Author Topic: Dartmoor - looking for three day walking route with wild camping  (Read 1852 times)

chris835

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Hi,
Am taking my son (13) on a wild camping trip to Dartmoor this summer (early Aug).  Am after an approx. 20 mile route that will take in the best that Dartmoor can offer over two nights.  Would prefer to stay away from the boggy and babies head areas!  Ideally need a route that includes interesting features and on routes that can test our nav skills.  Any suggestions would be much appreciated.

thomasdevon

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Belstone is fine start for at north moor - large, free car park on N entry to village. Good dry tracks onto highest parts of moor - help progress and navigation.
 
The valleys run north-south so climbs can be easy as you like. The ends of the road networks are Dinger Tor or Okement / Hangingstone Hills, about 5m south and after these you're really in the wilds if you fancy exploring and making your own routes.
 
Great tors like Yes, Watern, Steeperton: incredible views.

NeilC

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Having just returned from that exact area with my own boy it seemed to me that a lot of low flat ground was potentially marshy and especially any areas with streams shown on the map that were not running steep and relatively fast were very likely to be boggy. An easy rule of thumb seemed to be: anything that looks like it might be a nice flat place to camp is a bog!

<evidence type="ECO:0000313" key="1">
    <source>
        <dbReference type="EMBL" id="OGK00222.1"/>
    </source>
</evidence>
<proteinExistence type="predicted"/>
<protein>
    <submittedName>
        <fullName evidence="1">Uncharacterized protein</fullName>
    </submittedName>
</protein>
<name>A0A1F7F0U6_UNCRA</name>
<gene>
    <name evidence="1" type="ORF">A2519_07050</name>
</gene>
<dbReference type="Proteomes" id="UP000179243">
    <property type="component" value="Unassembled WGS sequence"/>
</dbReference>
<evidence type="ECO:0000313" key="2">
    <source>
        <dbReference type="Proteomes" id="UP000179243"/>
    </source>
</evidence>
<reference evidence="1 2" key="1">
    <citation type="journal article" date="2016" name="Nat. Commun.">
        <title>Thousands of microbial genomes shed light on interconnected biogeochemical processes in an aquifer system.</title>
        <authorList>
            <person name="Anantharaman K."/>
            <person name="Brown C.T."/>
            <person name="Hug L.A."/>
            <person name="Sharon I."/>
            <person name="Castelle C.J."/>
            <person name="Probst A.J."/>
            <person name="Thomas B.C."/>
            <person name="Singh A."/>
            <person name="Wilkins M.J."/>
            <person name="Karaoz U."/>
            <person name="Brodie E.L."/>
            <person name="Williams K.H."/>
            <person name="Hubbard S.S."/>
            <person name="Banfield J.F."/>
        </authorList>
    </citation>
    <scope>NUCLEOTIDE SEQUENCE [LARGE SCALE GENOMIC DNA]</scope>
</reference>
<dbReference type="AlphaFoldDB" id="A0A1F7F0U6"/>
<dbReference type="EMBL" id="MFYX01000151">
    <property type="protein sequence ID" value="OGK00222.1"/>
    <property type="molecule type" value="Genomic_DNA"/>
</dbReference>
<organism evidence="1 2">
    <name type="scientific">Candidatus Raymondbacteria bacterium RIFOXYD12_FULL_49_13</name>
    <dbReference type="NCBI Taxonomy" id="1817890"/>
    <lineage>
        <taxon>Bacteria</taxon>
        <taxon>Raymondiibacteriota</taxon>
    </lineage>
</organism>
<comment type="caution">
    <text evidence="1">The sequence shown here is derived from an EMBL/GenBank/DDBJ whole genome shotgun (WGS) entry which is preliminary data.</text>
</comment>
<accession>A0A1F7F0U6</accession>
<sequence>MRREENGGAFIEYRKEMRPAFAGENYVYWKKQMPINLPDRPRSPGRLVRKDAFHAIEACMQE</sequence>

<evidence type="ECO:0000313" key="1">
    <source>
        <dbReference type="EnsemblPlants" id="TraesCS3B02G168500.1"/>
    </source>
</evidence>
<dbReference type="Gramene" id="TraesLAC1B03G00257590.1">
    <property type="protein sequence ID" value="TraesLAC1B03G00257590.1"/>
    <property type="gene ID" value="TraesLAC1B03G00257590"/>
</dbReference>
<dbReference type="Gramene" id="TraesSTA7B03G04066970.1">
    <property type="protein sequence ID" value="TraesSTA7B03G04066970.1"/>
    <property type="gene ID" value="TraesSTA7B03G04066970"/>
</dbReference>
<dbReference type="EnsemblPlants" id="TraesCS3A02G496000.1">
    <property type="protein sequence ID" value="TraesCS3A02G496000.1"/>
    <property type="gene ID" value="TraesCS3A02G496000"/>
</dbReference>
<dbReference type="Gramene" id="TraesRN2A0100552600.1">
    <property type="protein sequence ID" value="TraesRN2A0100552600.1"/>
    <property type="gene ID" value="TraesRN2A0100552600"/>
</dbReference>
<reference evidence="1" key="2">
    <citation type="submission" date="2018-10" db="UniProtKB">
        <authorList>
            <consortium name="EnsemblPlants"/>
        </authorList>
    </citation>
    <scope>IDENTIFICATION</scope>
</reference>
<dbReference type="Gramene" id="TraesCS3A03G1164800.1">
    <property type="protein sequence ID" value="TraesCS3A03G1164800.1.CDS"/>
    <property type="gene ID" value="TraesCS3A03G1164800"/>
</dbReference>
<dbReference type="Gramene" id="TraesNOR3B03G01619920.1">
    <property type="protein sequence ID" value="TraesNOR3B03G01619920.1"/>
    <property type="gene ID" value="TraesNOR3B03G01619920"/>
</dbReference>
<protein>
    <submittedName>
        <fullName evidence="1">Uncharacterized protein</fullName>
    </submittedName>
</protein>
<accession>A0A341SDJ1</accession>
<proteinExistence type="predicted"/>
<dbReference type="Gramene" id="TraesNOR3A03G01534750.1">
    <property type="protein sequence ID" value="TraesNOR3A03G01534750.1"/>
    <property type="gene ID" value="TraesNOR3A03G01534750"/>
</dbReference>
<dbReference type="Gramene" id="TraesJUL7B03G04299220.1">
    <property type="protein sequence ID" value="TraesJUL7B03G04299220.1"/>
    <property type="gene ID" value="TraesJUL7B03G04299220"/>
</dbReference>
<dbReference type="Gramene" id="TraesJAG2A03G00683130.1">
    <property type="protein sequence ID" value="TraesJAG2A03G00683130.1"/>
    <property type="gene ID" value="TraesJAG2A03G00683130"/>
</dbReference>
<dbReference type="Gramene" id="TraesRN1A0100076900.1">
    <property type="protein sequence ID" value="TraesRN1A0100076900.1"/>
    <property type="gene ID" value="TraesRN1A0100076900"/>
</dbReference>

Just to entertain your child, you have to suddenly vanish waist deep into a bog at some point on the trip, preferably in the last hour on a hot day though.

I'm looking at the map now to see if we could have avoided wet areas and I think we mostly could actually by sticking to the areas which have a a reasonable slope to them and avoiding the small streams in flatter areas, especially the ones that meander or fork. But even then there were surprise areas with no obvious cause on quite high ground. I'm guessing there are underlying rock bowls that fill up after rain or something. Our problem was that my son got tired into the second day and was reticent to climb much more thus forcing us to navigate flatter areas.

The hillocks though? Not sure how you'd do that other than by sticking to footpaths and roads which kind of kills your navigation practice.

I'll be interested to see what the Dartmoor locals/experts have to say.